My old intercom stopped working a year ago as well, so I found an opened Digitech wireless doorbell in Builders around the same time on the discount table. Bought it for like R80 or something. Tested it and turns out the Sonoff RF Bridge picks up these 433Mhz doorbell signals!

So my wireless doorbell is now the Digitech transmitter, sending to the RF bridge, goes into Home Assistant and as soon as the button is pressed, it
a) takes a snapshot from the nearest camera
b) sends the notification to my phone with the pic and “Doorbell!”
c) Announces “Western doorbell” (I have two gates, Eastern and Western) over the Google Home.

The latter is particularly useful because our dog learned the sound of the intercom and would start barking instantly when it rang, often waking the baby. But somehow the cool calm voice of Google Home never bothers her.


  1. The range is terrible. I have to keep the RF Bridge in a window with LOS for the signal to reach it reliably
  2. Doesn’t help if they steal the Digitech button as @plonkster indicated.
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Did you need to make any modifications, or does it work with the stock firmware? Specifically, there are two MCUs in the bridge, one is the ESP8266 doing the Wi-Fi, and the other is some other chip doing the other side. I’ve read that you can flash the RF side with something called Portisch which then allows you to gain access to the raw RF (as long as it is 433Mhz). You didn’t have to do any of that?

Nope, just flashed Tasmota on it.

The Tasmota console shows this when ever an RF signal is received:

12:52:57 MQT: tele/RF_Bridge/RESULT = {"RfReceived":{"Sync":12500,"Low":420,"High":1210,"Data":"E20FDE","RfKey":"None"}}
12:54:16 MQT: tele/RF_Bridge/STATE = {"Time":"2021-05-15T12:54:16","Uptime":"90T18:54:41","Vcc":3.186,"Wifi":{"AP":1,"SSId":"Mozart2.4","BSSId":"74:AC:B9:B4:36:37","Channel":6,"RSSI":100}}
12:58:09 MQT: tele/RF_Bridge/RESULT = {"RfReceived":{"Sync":12510,"Low":420,"High":1210,"Data":"E20FDE","RfKey":"None"}}
12:59:17 MQT: tele/RF_Bridge/STATE = {"Time":"2021-05-15T12:59:16","Uptime":"90T18:59:41","Vcc":3.186,"Wifi":{"AP":1,"SSId":"Mozart2.4","BSSId":"74:AC:B9:B4:36:37","Channel":6,"RSSI":100}}
13:02:00 MQT: tele/RF_Bridge/UPTIME = {"Time":"2021-05-15T13:02:00","Uptime":"90T19:02:25"}

(in this case the “Data”:“E20FDE” is the code sent by a Sonoff RF PIR, but the same concept applies when receiving a signal from the doorbell).

You can also use it to send any other signal, so would be quite easy to wardrive around and trigger people’s doorbells.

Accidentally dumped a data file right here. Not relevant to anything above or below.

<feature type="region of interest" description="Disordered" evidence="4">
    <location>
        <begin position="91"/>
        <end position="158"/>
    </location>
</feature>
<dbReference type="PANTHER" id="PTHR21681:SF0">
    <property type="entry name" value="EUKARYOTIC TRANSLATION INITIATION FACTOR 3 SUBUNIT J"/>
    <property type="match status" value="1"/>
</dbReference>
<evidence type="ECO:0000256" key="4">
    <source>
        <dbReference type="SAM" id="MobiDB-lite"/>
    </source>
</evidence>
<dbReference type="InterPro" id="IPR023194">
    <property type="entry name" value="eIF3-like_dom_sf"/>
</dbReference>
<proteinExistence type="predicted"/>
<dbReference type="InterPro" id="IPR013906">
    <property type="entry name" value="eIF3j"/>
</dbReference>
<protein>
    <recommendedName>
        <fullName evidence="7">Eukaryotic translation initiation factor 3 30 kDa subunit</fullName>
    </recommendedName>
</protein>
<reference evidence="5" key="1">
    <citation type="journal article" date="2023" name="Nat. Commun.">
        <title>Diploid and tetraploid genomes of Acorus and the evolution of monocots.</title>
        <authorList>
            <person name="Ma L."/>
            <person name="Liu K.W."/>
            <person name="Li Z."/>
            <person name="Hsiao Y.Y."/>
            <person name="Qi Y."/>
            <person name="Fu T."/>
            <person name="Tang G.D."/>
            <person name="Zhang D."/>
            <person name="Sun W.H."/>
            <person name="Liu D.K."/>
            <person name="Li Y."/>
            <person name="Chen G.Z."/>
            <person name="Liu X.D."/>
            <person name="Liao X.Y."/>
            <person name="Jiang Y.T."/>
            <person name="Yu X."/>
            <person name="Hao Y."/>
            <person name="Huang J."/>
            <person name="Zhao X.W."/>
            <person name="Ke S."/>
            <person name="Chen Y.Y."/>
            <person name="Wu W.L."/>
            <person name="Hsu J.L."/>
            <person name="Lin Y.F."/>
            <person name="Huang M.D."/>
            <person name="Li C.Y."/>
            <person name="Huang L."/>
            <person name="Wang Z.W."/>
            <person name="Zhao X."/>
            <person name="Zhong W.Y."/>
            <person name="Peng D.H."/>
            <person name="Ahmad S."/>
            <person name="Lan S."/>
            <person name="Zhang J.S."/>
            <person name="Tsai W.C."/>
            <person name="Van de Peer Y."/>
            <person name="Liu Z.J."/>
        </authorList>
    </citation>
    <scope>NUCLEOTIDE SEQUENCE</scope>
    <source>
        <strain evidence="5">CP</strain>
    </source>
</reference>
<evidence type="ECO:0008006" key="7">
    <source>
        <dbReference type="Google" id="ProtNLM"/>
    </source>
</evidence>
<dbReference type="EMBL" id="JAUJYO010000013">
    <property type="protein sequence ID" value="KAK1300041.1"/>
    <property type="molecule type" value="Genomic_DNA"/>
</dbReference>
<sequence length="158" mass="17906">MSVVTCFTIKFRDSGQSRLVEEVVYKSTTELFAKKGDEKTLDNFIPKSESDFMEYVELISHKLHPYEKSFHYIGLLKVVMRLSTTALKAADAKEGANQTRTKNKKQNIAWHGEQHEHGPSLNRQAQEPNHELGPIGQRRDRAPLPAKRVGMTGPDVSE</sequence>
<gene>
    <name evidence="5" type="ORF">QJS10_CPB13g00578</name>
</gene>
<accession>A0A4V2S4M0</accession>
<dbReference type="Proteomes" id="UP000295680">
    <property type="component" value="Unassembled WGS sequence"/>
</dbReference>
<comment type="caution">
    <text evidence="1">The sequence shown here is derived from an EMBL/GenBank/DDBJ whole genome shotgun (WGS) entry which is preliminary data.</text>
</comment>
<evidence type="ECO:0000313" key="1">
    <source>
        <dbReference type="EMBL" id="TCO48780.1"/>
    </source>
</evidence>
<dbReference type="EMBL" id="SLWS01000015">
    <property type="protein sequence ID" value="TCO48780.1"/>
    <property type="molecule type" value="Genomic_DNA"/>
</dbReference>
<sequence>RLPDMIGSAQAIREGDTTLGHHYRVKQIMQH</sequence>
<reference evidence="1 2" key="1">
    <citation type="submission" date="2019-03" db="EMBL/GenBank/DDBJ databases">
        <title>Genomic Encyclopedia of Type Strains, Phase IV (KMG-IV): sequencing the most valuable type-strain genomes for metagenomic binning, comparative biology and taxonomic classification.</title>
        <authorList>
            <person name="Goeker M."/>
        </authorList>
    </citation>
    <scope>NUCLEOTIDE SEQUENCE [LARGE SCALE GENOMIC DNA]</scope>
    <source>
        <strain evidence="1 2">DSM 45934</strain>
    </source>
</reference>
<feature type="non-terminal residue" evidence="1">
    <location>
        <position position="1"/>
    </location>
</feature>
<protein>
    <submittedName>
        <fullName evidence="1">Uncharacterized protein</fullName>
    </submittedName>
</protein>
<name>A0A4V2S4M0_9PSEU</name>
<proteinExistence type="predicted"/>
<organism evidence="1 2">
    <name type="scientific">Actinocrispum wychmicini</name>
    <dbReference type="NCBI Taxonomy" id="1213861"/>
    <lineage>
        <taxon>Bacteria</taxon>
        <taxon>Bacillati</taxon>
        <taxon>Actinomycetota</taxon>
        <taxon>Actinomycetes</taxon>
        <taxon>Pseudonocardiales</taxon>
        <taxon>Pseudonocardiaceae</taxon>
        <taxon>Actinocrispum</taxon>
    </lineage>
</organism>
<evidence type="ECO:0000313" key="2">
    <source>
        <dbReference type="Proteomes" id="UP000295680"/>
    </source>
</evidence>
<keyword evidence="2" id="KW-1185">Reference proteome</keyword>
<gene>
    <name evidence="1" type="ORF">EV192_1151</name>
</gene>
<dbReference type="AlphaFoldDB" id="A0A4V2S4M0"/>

This is also the reason why I wouldn’t ever use these basic RF-based 433Mhz sensors for a serious security system.

EDIT: AFAIK the standard firmware should also work – you just put it into learning mode with eWeLink and code a signal into it. But I don’t really like eWeLink.

Well now I am thinking more of triggering my own doorbell(s)… :slight_smile:

The receiver end learns. The first code it receives after installing the batteries is what it uses. So in theory, you just need to send an acceptable code and the DigiTech units should accept it…

I still have another two of those units. Maybe later I will try something,

OK, playing around a bit. The random transmitter/receiver I bought off BoB years ago actually works with the RF bridge. The doorbell transmitter doesn’t seem to work.

Edit: I note that some of the devices have a PT4302-X chip in the back, and from the chosen crystal I can see it’s set for 433Mhz. Some of the others have a little H3V4F board soldered on. So it seems there are at least two variants.

Interesting findings! Do you mean the Eachen one doesn’t, or the one marked “Salon”?

I had that Digitech go dead on me too, only to discover it was practically full of water. Drained it, dried it and good as new.

The one marked “Salon” does not send something that is recognisable by the RF bridge.

Gaaah. The first thing you should do with these things is test the range. Not like me, who finishes the entire build and THEN finds out the range is lacking. I managed to get it working by moving the RF bridge closer.

At 20 meters it worked, but it wasn’t dependable. The nearest plug point I had was 12 meters away, and that seems to work consistently.

If I redo this in the future, I’d skip the 433Mhz part and just make a plan to extend my Wi-Fi range so the button connect directly to a Wi-Fi enabled module.

Would be interesting to test if the original doorbell receiver worked further away.

No idea if one can give the RF bridge a bigger range? I had to place mine in quite a number of different spots before it could pick up a door sensor, motion sensor, the doorbell button and the Sonoff remote that i use to trigger various things in the house.

(The remote used to have two buttons allocated to opening my driveway gates, before I realised the security risk)

Oh it did. It worked at least up to 20 meters without an issue. The Sonoff RF bridge has easily only half the range.

There is a guy on the homeassistant forum (I think?) that attached an external antenna and got it up to 50 meters.

Yup, it’s actually kinda scary. Similarly, I discovered decently that the little ET keycode panel my security company installed… still had the default master code on it. Any idiot who knew what to do could just walk past and make himself a user… the only way to be sure they didn’t is to clear the entire thing :frowning: